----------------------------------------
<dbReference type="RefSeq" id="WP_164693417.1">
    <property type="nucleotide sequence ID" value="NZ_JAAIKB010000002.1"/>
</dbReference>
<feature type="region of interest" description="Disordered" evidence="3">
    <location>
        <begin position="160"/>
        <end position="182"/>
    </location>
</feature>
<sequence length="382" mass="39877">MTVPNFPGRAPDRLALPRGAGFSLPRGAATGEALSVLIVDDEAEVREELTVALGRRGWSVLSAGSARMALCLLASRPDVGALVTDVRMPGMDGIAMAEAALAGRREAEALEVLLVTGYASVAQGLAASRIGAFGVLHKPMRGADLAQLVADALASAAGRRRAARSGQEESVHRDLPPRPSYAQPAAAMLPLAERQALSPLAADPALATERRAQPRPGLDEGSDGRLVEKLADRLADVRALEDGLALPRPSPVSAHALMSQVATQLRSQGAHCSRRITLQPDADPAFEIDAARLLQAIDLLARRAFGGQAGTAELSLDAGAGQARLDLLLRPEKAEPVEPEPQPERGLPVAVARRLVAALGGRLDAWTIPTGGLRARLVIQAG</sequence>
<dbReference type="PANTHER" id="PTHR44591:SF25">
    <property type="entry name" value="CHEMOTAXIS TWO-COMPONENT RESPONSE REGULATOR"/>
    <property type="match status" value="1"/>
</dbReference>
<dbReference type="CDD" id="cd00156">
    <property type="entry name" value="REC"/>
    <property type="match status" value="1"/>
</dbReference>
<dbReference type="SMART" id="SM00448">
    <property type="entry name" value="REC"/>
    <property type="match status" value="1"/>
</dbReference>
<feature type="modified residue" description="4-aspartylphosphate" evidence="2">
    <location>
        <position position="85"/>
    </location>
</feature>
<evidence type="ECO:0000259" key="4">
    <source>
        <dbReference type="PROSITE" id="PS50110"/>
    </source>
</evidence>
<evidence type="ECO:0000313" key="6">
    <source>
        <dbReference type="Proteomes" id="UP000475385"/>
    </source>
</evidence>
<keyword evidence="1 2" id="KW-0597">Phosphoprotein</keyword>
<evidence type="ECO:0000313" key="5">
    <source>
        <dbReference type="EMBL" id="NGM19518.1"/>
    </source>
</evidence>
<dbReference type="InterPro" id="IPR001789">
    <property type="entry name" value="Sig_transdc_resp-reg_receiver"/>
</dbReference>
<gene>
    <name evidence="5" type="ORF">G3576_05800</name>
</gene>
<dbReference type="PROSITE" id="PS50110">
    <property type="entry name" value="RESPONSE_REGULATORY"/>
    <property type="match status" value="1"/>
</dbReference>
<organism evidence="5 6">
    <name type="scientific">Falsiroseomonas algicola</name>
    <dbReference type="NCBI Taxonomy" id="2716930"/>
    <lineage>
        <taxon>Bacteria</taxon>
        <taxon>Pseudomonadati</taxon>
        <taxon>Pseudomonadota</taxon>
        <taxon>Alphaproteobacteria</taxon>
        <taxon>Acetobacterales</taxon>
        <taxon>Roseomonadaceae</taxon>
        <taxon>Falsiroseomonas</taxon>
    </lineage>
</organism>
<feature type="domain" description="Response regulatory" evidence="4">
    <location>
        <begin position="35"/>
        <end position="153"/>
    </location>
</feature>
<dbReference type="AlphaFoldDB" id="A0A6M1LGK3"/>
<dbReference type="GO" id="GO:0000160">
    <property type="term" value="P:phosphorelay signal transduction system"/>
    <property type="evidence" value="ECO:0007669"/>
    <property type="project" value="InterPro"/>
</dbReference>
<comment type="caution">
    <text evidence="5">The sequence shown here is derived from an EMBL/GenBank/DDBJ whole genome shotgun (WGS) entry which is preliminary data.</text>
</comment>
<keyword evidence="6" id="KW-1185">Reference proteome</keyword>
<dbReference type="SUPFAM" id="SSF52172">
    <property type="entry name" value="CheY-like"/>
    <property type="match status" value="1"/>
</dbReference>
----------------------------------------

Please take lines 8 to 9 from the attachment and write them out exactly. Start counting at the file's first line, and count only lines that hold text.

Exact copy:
    </location>
</feature>